Annual meetings: the best of times and the worst of times

In this the season of Annual Meetings. Share your best experience of an annual meeting? What happened? How did it happen?

What was your worst annual meeting? What went awry? And here is an Episcopal Meme that is going around Facebook. Did your meeting seem like this?

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What tips can you offer to improve these annual congregational gatherings?

Comments (6)

We were going to have ours tomorrow, but we had two setbacks. Our priest fell and broke her leg yesterday and we have an ice storm moving in...

Sorry, I broke my leg and the meeting has to be postponed (and errrrr, cancelled) ... I wish I had thought of that. :)

Honestly, though, I hope she is back on her feet, so to speak, soon. After all, there are books of the Law and scrolls of the prophets to read tomorrow!

Once, while traveling, I attended an Episcopal church to find that it was annual parish meeting day -- right in the middle of the service. Yuck! I felt as if I were being held hostage until we could receive communion. I suppose it kept people in the pews for the meeting instead of giving them a chance to escape. I don't mind our own meeting, but I'm not eager to go to everyone else's!

Michael Rich

Ours was going to be tomorrow morning but it's also been postponed since we are expecting icy conditions by then.


[Jesse, please sign your name when you comment.~Ed.]

Jim decided this was his favourite Annual Meeting story based on a tweet.

I've been incumbent of my current parish for three years now, and was interim priest for most of the three years before that. But at my first Annual Meeting, I wasn't even the interim, merely the priest who happened to be there to preside on the Sunday of their Annual Meeting.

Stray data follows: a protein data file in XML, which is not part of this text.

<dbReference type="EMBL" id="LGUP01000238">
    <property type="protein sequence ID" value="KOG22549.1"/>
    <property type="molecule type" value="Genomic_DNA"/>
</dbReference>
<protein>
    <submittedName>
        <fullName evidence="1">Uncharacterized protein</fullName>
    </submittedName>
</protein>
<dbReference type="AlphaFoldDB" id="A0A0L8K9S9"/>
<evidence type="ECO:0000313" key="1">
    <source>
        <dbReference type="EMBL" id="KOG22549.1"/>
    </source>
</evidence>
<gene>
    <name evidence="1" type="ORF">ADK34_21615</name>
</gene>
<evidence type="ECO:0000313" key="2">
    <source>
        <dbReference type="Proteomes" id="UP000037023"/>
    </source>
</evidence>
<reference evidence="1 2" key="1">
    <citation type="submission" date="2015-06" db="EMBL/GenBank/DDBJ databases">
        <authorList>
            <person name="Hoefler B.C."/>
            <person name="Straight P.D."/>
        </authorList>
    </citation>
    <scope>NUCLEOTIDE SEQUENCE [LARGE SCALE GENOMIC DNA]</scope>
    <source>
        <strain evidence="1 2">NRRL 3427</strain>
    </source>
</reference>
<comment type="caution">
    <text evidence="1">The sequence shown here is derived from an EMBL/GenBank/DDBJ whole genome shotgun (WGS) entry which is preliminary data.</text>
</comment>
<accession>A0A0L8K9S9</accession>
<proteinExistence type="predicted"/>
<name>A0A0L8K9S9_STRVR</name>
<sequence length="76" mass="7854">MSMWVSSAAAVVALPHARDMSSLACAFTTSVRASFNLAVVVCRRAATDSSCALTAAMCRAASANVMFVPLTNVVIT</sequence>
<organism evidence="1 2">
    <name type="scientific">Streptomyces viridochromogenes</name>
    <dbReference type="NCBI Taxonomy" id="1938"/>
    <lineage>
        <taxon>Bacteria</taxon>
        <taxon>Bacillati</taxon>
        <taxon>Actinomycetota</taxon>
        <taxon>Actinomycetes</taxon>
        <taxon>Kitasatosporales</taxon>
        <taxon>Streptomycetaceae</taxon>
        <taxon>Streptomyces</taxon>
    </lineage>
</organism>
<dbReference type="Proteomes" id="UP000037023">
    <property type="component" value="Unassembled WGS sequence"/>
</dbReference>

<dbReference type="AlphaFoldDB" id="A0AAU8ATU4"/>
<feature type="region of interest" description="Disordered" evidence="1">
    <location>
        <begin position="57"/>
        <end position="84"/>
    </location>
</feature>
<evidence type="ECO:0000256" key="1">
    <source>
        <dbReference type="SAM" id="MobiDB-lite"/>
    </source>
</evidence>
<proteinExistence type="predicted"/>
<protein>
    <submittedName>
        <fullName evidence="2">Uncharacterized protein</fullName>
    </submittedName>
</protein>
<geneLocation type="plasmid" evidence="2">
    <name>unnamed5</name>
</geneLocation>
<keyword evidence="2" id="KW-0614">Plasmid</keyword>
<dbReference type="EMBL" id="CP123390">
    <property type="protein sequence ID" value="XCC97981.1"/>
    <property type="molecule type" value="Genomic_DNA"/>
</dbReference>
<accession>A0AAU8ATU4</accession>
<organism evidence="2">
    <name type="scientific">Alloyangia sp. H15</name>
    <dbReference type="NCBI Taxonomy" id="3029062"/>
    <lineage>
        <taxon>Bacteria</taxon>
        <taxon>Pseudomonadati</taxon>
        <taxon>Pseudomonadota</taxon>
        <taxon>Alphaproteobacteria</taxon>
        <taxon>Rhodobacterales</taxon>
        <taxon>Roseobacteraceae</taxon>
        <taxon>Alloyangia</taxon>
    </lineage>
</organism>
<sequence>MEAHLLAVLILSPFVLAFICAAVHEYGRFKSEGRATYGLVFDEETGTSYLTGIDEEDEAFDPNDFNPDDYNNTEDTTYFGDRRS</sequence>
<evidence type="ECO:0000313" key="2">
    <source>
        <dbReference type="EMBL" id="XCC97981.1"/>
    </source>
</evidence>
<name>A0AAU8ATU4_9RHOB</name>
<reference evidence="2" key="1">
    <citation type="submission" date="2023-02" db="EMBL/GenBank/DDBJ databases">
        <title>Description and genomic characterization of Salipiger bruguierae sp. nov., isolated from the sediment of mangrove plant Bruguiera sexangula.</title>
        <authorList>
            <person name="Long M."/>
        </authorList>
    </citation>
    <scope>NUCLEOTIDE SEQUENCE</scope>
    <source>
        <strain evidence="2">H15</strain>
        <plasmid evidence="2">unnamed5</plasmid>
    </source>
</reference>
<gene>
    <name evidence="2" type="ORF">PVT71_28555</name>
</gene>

Technically, I had no obligation to attend the Annual Meeting, but I rather thought I ought to in case there were questions I could answer. I didn't intend to say much, and deliberately sat at the side of the church basement with two preteen girls who were busy colouring.

Part way through the meeting, a woman stood up to say: "We need to have a serious conversation about our future. We need to decide if we're just going to muddle on until we have to close or whether we should close now so the resources can be redirected elsewhere."

This was a challenge for the priest who hadn't intended to say much. It was also a challenge for the Anglican Church in our city, where there used to be 11 parishes, five of which were "north of the tracks." As of that morning, three of the five "north of the tracks" parishes had closed. A fourth had sold its building and was meeting at a location "south of the tracks" - and I knew that congregation was intending to vote itself out of existence at their Annual Meeting that same day.

So I challenged the assumption that the only available options were "close now" and "close later." After a long discussion - some of it quite emotional - there was an emerging hope against hope consensus that trying to grow was the most faithful response.

I had always understood that discussion as significant. It was a line from an American priest (Bonnie Perry) who was a candidate in an episcopal election (Minnesota) that actually put it all in perspective for me a couple of years later. In one of the candidate walkabouts, Perry said, "Of course we believe in the resurrection. But first you have to know you're dead."

I don't know if St. James the Apostle Parish could have turned things around (as we have over the past six years) without that conversation at that Annual Meeting, which began as a conversation about closing and morphed into a decision to live and to grow.

The conversation acknowledged that "the way we've always done it" was not a viable strategy. It created a parish environment where "let's try this new idea" was at first okay and eventually embraced.

I've been privileged to walk with them through this journey.

Thanks for the report Malcolm - and love the Bonnie Perry quote.

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